Published online by Cambridge University Press: 24 May 2010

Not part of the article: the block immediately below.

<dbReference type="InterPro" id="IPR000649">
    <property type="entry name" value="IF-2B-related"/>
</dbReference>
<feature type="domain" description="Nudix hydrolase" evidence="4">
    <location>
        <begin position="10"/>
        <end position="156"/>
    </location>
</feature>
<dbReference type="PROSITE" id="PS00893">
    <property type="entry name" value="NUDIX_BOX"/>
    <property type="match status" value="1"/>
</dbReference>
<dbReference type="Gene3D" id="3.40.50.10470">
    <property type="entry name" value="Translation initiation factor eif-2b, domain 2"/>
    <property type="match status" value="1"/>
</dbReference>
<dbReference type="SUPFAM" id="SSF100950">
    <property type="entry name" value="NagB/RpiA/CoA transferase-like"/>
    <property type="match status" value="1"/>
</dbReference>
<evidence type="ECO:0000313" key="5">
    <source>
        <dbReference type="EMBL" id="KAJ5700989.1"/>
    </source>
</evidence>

The idea of a power of surveillance or oversight has a long history. The need for surveillance was invoked early in the French Revolution in reaction to the tendency of representatives to claim autonomy for themselves, to transform themselves into “a kind of de facto aristocracy,” to borrow Mirabeau's celebrated phrase. A member of the Constituent Assembly must have had the idea in mind when he spoke of “the nation's need for an overseer of the very representatives of the nation.” Elsewhere, a militant editorialist for La Bouche de fer admonished “friends of liberty” to see to it “that eternal oversight protects us from the dangers we would face if we placed all our trust in our ministers.” An influential woman of letters of the period made a similar point: “Representative government soon becomes the most corrupt of all if the people cease to scrutinize its representatives.” The watchful eye of the people became a central image of the revolution, reproduced on countless medallions and seals and incorporated into any number of the engraved allegories of popular power that reflected the spirit of the time. The overseeing counter-power was expected to limit the dysfunctions of the representative system and reduce disappointments due to the difficulty of establishing trust. It was understood as a way to transform distrust into an active democratic virtue. “Patriotic legislators, do not speak ill of distrust,” Robespierre contended.